In all honesty, this book was a lot more emotionally draining to make than I had thought it would be. Much of my experiences didn’t make it into the book and I softened a lot of the bullying and language that was used against me to make it more “appropriate” for a middle grade audience. There were times that a single panel or page triggered a memory for me and I had to take a break from drawing. A lot didn’t end up making it to the page simply because it was too hard to write and even harder to draw. I only realized I need to start prioritizing my mental health about halfway through the process, so I started allowing myself longer breaks and taking a couple of days off here and there. It was hard because when I write or draw fictional stories I don’t experience this sort of stress much at all.
Your author’s note touches on the challenges of writing a memoir, especially the fact that people are often reduced to a single story or identity, and that you wanted this memoir to offer a fuller picture of your life as a kid and who you were. Do you think the same challenge applies to fiction as well? What are some ways that you included a variety of experiences in Other Boys to paint a fuller picture?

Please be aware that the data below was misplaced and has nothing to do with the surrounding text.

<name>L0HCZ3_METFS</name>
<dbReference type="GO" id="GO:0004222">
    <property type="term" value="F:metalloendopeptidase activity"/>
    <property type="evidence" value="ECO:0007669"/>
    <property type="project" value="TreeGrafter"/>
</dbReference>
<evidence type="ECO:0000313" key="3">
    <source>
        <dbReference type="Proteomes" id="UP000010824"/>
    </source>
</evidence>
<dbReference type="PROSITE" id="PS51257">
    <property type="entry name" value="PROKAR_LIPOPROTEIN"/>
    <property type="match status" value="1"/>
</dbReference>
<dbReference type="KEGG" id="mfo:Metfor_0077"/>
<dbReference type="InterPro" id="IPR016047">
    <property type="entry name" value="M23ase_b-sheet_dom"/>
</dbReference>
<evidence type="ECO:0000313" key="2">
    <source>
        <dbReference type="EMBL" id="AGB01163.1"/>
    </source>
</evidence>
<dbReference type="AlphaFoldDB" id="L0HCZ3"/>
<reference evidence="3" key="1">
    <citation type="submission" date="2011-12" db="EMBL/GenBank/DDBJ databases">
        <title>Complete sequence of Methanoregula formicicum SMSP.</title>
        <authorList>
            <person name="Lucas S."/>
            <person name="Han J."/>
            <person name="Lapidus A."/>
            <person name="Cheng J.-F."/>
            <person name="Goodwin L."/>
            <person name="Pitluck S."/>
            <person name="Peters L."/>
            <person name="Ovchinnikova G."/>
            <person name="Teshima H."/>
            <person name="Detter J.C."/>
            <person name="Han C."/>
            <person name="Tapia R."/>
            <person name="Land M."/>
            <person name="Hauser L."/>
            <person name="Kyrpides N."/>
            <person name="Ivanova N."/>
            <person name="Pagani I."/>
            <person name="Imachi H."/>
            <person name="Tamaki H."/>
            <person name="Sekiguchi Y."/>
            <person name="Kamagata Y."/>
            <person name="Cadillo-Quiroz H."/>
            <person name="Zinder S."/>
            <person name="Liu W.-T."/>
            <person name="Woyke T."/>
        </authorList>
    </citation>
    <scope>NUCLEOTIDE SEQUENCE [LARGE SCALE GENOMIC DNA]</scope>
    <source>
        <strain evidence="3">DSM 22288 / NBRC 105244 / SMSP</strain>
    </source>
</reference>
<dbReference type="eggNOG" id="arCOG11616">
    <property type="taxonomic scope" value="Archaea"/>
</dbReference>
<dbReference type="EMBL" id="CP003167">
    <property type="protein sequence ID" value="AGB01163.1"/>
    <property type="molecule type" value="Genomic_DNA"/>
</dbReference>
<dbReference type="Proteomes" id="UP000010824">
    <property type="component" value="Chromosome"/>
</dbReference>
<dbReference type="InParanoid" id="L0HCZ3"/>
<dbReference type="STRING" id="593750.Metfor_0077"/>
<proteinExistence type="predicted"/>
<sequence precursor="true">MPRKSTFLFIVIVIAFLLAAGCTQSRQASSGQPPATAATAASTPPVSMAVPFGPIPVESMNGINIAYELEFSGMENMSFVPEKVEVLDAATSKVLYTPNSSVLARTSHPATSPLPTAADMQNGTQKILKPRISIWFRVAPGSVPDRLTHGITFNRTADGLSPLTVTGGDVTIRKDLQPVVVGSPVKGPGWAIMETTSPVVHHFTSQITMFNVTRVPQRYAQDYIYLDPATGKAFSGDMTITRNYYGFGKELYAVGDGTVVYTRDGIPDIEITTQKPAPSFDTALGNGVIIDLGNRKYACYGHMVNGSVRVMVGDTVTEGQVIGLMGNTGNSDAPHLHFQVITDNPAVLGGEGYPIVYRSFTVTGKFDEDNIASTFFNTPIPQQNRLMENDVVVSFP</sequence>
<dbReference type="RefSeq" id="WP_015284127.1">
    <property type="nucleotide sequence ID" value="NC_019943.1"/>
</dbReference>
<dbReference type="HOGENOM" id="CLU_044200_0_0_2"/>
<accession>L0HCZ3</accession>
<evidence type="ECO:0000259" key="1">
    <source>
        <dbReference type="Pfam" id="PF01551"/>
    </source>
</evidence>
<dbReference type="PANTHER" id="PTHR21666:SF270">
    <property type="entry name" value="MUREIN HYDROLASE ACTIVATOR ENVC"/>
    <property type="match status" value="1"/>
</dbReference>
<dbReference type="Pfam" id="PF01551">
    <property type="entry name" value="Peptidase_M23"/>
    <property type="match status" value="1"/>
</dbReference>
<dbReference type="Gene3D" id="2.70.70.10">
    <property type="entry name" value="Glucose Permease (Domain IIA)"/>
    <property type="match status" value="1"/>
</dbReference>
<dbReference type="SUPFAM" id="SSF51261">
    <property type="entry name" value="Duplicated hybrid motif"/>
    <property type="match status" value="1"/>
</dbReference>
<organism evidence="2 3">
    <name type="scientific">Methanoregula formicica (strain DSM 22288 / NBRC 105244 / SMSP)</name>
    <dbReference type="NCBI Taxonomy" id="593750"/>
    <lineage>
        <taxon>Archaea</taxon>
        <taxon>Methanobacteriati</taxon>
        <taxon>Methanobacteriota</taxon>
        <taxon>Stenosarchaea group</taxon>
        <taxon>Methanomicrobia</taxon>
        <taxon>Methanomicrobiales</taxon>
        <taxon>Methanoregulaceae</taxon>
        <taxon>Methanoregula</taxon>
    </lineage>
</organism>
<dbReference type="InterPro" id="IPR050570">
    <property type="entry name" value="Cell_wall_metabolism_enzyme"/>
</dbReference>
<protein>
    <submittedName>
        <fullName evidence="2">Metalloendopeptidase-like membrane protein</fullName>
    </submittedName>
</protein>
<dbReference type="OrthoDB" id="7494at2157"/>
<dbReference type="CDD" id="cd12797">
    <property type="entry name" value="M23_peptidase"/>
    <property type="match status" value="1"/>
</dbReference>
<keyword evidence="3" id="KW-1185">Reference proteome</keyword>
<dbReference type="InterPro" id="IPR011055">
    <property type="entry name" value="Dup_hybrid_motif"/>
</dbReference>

Continuing a bit off of the last question… it’s hard to just fit everything a person goes through into one book. As soon as the book was “done” I would remember something that would have fit into it perfectly and would kick myself for not including it. One of the main issues I ran into writing memoir versus fiction is that I had to rely on memories to move the story forward, whereas with fiction I could just imagine/make up something that would fit perfectly! I also think fictional contemporary stories get called out too often for being “unrealistic” because things seem too fast, but that’s just because we generally don’t get to see all of the in-between moments that make a person fully realized. Mostly because following a character sitting in class for two hours or going to the bathroom is boring.
If you could design your dream panel to promote Other Boys, what would the panel be about? What other authors would you like to have on it with you?